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WIP: Biomedical Sensors Laboratory Activities Using Labview and Adaptation for Virtual Instruction

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Conference

2021 ASEE Virtual Annual Conference Content Access

Location

Virtual Conference

Publication Date

July 26, 2021

Start Date

July 26, 2021

End Date

July 19, 2022

Conference Session

Biomedical Engineering Division Poster Session (Works in Progress)

Tagged Division

Biomedical Engineering

Page Count

4

Permanent URL

https://peer.asee.org/38072

Download Count

6

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Paper Authors

biography

Benjamin Hawkins California Polytechnic State University, San Luis Obispo Orcid 16x16 orcid.org/0000-0003-2389-5727

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My professional interests focus on the development and use of microsystems (biosensors, microcontrollers, etc) to matters of human health. Primarily this is focused on microfluidics, but also ranges from wearable devices to laboratory equipment. Applications range from cell measurements to ecological questions.
Educationally, I am focused on developing courses and content that connects theory to technology in practice, with an emphasis on rigorous understanding of both.

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Abstract

Biomedical Engineering practice often reflects a “systems engineering” perspective on electrical and/or mechanical devices or systems that interact with a biological system. The successful Biomedical Engineer understands the breadth of physics and physiology involved in the design and testing of a new system. To support this goal in biomedical engineering education, we present the development of a sequence of laboratory activities that use LabVIEW to acquire thermal, electrical, mechanical, and optical data. For each measurement, students consider the signal source, transduction mechanism, encoding and transmission, and how each stage affects data interpretation. These activities aim to guide students through synthesizing a broad and diverse educational background centered around biomedical devices. While designed around an in-person, hands-on experience, this work was adapted for remote instruction by shifting to a “demonstration-and-analysis” model. In addition to assessment results on the efficacy of using the “signal acquisition” pathway to help students synthesize information from previous coursework, we aim to measure the efficacy of our remote instruction educational approach on student achievement and engagement. An example of the approach is a laboratory activity wherein students build (or observe someone building) a mechanical measurement system to acquire force measurements. Two systems are compared: a force-sensitive resistor and a load cell. In both cases, students consider the physical mechanisms that lead to the measurement and how factors such as temperature and electrical interference might affect results. Students write LabVIEW Vis to acquire data, calibrate the sensors, filter and store data, and analyze the acquired data. Measurement figures of merit such as sensitivity, accuracy, precision, and resolution are calculated, along with considerations of hysteresis and limit of detection. Students report on each of these factors and how they potentially impact biomedical measurements and the conclusions drawn from the acquired data. Initial survey and assessment results indicate a positive response to the activities and success in developing a deeper understanding of the interactions of physics and physiology at the graduate level.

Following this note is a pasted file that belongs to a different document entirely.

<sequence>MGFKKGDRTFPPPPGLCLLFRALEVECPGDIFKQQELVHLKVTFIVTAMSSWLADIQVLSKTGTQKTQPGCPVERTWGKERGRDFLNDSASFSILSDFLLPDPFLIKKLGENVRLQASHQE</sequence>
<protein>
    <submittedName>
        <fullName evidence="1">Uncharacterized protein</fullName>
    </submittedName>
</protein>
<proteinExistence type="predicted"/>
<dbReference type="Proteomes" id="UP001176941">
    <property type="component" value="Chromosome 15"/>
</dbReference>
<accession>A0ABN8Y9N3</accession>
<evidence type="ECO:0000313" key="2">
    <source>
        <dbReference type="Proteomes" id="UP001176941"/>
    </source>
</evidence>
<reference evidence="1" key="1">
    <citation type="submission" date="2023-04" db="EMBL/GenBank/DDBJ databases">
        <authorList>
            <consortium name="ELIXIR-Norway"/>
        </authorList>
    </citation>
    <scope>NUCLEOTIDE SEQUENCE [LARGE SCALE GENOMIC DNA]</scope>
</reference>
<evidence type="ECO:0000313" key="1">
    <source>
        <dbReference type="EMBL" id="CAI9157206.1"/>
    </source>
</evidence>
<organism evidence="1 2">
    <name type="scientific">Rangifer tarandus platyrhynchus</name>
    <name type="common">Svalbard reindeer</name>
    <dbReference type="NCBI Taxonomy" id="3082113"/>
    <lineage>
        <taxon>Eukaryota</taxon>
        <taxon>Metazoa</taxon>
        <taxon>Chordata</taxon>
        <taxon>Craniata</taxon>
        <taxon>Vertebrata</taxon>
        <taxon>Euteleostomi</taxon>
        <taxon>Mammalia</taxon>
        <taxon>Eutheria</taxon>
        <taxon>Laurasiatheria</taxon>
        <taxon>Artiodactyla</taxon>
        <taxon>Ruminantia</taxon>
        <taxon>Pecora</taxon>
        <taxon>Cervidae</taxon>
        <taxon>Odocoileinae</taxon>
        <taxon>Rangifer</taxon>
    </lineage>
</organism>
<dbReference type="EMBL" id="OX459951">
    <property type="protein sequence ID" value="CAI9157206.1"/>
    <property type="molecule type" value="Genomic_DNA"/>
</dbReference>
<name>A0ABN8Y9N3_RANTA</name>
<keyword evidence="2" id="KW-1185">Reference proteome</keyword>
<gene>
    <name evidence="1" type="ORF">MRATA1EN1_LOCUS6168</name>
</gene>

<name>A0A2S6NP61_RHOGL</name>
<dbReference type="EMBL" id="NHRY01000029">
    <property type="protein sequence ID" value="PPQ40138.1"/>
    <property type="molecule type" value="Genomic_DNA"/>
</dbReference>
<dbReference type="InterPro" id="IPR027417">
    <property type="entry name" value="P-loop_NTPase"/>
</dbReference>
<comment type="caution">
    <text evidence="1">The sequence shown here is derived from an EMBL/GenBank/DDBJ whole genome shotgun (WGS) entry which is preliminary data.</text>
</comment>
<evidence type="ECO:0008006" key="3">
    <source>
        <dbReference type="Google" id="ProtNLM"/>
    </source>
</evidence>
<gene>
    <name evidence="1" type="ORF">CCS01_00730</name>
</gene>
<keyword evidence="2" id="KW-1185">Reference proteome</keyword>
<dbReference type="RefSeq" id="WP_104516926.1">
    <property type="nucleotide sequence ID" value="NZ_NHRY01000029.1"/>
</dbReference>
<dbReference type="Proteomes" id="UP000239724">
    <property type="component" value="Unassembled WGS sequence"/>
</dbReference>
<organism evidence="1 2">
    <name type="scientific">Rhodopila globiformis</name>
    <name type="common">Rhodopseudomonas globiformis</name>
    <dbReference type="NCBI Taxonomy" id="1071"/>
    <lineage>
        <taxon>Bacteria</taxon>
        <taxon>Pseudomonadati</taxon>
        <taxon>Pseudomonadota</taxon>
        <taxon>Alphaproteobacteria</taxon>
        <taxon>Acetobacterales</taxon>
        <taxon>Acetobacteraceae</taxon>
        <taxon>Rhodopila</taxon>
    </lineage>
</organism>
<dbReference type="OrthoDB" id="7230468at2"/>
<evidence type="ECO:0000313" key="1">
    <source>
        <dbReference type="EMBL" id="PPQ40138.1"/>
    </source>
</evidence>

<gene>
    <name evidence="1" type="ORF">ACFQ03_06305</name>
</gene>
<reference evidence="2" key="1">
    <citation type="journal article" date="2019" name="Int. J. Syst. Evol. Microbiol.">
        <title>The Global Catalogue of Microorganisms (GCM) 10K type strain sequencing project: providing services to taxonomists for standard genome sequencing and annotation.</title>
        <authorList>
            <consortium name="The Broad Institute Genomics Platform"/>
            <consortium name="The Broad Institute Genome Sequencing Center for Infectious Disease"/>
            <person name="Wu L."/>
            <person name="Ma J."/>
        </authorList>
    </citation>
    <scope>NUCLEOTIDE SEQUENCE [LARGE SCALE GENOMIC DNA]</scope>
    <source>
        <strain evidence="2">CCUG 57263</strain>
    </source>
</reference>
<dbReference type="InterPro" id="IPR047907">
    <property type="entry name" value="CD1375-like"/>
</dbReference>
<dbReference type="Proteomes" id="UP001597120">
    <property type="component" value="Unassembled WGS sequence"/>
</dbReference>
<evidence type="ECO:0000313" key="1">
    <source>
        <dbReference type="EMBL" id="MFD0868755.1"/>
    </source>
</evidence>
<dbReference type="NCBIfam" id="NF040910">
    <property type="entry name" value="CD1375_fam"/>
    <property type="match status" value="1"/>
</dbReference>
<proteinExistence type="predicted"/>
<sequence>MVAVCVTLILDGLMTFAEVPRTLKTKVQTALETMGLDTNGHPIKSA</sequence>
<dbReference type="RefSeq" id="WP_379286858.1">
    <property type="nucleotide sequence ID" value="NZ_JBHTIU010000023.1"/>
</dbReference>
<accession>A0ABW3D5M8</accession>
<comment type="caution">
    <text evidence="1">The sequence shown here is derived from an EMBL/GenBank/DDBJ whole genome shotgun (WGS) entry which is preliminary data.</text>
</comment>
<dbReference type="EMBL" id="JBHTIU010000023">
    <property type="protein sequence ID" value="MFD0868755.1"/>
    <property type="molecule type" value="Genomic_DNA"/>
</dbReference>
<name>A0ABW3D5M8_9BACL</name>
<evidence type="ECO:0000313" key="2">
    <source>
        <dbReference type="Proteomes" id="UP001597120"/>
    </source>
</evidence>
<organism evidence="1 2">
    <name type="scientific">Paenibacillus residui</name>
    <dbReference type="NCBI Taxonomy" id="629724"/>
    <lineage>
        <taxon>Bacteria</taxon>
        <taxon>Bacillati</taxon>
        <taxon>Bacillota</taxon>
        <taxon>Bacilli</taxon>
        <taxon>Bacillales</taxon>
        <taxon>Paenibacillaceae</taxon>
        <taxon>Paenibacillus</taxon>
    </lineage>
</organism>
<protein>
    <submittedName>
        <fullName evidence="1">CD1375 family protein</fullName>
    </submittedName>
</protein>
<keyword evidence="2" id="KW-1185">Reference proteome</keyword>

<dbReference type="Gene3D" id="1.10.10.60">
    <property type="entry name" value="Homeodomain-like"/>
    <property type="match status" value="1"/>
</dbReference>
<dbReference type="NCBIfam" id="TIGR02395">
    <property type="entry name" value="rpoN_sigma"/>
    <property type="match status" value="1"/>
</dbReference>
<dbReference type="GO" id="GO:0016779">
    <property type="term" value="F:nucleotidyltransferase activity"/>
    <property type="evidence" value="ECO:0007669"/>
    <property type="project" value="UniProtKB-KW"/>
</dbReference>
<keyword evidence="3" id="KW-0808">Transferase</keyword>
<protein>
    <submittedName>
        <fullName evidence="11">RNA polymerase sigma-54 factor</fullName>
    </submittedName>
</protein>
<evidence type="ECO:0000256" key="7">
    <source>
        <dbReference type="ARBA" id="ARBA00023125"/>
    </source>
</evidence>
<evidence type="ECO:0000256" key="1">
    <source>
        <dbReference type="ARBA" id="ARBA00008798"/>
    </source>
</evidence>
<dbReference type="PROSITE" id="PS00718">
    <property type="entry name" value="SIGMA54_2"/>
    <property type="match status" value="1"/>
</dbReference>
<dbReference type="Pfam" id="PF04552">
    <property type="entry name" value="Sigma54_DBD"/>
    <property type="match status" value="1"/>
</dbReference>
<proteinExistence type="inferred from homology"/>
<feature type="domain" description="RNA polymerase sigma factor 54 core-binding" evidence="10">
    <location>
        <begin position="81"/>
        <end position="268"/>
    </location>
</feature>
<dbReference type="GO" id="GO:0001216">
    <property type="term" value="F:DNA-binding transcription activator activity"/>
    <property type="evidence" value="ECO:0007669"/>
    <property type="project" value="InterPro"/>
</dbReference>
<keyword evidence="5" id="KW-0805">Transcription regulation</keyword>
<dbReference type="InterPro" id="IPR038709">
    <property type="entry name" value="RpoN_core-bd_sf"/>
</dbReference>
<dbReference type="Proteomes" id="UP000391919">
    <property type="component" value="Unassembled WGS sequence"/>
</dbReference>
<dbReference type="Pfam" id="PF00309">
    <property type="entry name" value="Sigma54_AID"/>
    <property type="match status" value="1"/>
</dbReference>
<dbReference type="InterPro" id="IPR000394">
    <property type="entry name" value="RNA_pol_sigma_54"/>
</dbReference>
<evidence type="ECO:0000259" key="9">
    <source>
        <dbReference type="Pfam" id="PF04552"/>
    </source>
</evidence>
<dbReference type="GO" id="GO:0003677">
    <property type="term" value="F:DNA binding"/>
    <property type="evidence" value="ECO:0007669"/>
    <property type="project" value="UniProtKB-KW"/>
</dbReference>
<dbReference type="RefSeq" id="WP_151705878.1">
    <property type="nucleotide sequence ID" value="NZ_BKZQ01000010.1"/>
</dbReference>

Hawkins, B. (2021, July), WIP: Biomedical Sensors Laboratory Activities Using Labview and Adaptation for Virtual Instruction Paper presented at 2021 ASEE Virtual Annual Conference Content Access, Virtual Conference. https://peer.asee.org/38072

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